Three-time novelist Cristina Ali Farah was born in Italy to a Somali father. Farah spent her childhood in Somali, attending an Italian school in Mogadishu. After the civil war began in Somalia in 1991, Farah and her family moved to Hungary and eventually to Italy. Currently, Farah lives in Belgium.

Farah’s novels include Madre PiccolaIl comandante del Fiume, and Le Stazioni Della Luna. Farah was a participant in the University of Iowa’s International Writing Program in 2017, and was a Civitella Ranieri Foundation Fellow in 2019.

LE STAZIONI DELLA LUNA
  • Italian (Publication Language)

7. Farah Awl

Also known as Farah Mohamed Jama Awl, Farah Awl was born in 1937 in Las Khorey, British Somaliland. Awl was the great-grandson of the Sultan of the Warsangali clan. Awl’s career got off to a surprising start—he earned a scholarship that allowed him to study engineering in the United Kingdom. After graduation, he returned to Somalia and worked as an engineer with the National Transport Agency in Mogadishu.

Awl is known for creating descriptive stories that incorporate traditional Somalian poetry, as well as writing in a way that helps the reader fully picture the environment of the story. Awl is renowned for three works, including Aqoondarro waa U nacab jacayl (1974), Garbaduubkii gumeysiga (1978), Dhibbanaha aan dhalan (1989).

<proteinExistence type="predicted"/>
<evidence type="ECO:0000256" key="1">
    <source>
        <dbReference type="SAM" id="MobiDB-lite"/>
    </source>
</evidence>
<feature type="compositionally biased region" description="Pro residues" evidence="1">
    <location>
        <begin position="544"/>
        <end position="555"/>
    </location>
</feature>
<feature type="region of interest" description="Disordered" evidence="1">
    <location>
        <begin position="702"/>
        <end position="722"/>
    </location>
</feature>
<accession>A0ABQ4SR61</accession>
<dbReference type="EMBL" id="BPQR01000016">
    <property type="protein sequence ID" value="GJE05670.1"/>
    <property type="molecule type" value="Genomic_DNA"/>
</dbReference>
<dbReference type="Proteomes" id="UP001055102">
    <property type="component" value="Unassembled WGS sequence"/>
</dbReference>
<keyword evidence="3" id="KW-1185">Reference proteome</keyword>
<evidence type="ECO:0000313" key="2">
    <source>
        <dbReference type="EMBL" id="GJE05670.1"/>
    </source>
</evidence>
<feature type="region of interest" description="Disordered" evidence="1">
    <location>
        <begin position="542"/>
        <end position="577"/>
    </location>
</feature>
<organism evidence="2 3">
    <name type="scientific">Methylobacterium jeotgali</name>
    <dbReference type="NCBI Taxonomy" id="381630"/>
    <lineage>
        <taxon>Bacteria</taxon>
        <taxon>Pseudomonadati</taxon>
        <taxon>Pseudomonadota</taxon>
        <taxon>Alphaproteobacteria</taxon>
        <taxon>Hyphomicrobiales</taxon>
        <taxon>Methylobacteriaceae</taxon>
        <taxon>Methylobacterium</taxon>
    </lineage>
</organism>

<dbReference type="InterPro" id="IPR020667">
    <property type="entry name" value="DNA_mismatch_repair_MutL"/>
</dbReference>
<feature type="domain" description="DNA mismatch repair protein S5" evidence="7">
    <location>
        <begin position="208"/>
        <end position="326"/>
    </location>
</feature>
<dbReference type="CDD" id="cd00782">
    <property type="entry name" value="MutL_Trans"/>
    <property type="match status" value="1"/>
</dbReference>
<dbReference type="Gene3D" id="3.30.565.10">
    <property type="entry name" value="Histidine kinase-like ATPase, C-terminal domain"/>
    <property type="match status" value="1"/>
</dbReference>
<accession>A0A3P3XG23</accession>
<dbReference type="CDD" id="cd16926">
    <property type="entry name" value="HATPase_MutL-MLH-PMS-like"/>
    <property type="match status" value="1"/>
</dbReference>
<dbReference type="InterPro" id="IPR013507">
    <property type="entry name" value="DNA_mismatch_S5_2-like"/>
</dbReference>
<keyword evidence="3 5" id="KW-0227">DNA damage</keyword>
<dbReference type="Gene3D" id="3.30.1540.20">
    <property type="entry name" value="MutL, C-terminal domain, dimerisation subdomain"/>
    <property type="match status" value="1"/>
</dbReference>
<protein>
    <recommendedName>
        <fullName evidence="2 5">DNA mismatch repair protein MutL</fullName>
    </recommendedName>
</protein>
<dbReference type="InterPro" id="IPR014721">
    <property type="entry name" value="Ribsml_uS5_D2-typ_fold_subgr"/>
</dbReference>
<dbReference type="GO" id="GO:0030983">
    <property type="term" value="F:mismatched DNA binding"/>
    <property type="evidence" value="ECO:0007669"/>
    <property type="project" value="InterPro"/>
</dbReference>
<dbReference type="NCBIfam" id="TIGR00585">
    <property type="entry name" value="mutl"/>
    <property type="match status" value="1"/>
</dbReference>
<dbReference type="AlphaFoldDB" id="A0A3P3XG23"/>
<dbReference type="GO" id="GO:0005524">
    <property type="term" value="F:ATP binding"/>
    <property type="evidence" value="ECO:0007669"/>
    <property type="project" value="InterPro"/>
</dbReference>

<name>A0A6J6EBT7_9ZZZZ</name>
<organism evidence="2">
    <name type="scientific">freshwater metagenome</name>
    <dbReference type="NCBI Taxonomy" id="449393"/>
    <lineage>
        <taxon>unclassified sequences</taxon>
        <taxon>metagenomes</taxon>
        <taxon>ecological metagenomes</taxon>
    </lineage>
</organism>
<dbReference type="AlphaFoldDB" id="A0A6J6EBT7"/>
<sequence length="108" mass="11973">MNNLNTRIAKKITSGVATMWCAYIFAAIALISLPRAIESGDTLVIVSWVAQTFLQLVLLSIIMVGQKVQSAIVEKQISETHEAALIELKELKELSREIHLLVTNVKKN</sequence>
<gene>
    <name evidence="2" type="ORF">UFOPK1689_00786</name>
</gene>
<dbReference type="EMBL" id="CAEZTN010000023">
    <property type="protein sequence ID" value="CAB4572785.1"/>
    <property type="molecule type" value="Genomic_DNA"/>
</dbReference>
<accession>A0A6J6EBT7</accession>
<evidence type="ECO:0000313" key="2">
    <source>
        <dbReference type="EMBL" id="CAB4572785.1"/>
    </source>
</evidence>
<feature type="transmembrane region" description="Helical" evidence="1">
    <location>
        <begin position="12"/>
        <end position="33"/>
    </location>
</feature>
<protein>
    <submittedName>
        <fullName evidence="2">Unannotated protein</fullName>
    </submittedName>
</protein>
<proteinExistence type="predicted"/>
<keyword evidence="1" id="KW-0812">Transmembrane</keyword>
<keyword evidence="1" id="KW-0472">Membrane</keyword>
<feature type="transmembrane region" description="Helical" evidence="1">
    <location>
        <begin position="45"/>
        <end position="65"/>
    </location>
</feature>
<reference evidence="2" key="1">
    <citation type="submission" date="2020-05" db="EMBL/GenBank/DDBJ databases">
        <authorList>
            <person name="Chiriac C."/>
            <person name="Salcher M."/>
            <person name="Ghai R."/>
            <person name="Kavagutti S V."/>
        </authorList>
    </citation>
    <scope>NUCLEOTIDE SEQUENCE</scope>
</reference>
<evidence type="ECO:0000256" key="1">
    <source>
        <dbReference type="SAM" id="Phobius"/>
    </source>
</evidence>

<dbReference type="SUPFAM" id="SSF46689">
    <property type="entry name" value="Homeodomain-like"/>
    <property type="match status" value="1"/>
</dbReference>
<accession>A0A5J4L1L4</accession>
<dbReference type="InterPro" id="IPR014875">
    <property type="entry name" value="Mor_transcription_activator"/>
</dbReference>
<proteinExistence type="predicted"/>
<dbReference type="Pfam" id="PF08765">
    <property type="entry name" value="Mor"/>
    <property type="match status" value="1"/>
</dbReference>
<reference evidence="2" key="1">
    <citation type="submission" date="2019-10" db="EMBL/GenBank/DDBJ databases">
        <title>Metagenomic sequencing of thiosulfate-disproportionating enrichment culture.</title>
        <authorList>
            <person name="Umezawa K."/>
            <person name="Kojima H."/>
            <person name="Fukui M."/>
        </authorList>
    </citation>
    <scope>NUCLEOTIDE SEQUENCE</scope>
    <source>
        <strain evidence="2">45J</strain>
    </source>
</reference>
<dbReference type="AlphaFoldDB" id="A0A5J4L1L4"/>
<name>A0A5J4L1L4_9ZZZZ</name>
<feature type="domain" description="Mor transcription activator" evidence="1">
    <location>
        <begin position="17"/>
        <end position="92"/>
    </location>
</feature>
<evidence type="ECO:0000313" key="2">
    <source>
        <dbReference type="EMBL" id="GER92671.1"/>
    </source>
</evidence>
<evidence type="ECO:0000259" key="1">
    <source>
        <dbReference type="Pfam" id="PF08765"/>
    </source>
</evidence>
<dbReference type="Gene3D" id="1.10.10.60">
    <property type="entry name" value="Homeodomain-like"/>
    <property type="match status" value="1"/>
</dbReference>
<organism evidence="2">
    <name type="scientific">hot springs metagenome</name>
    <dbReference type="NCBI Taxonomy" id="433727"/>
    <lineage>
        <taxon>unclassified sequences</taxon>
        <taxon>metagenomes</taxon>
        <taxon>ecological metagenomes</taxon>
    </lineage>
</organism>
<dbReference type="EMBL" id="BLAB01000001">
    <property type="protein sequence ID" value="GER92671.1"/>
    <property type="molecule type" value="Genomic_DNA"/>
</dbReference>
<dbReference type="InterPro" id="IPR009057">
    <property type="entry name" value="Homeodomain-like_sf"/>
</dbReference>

Sadly, Awl and three of his children were murdered in 1991, likely pertaining to civil unrest in the area. Awl’s membership in the royal family of the Warsangali clan may have made him a target for violence.

8. Maxamed Daahir Afrax

Somalia-born Maxamed Daahir Afrax writes in Arabic, Somali, and English. The author’s three novels include Galti-macruuf (1980), Maana-faay (1979), and Guur-ku-sheet (1975). The author has also written plays and criticism of current theater.

Afrax’s books focus heavily on social injustices that Somali people deal with in their day-to-day lives. His novels discuss moral corruption in the government.

In 1980, Afrax began to openly write about his problems with the country’s government in a popular national newspaper. The story was discontinued quickly. Afrax left Somalia soon after and has yet to return.

Maana-Faay
  • Afrax, Maxamed Daahir (Author)
  • English (Publication Language)
  • 230 Pages - 02/10/2022 (Publication Date) - Adonis & Abbey Publishers (Publisher)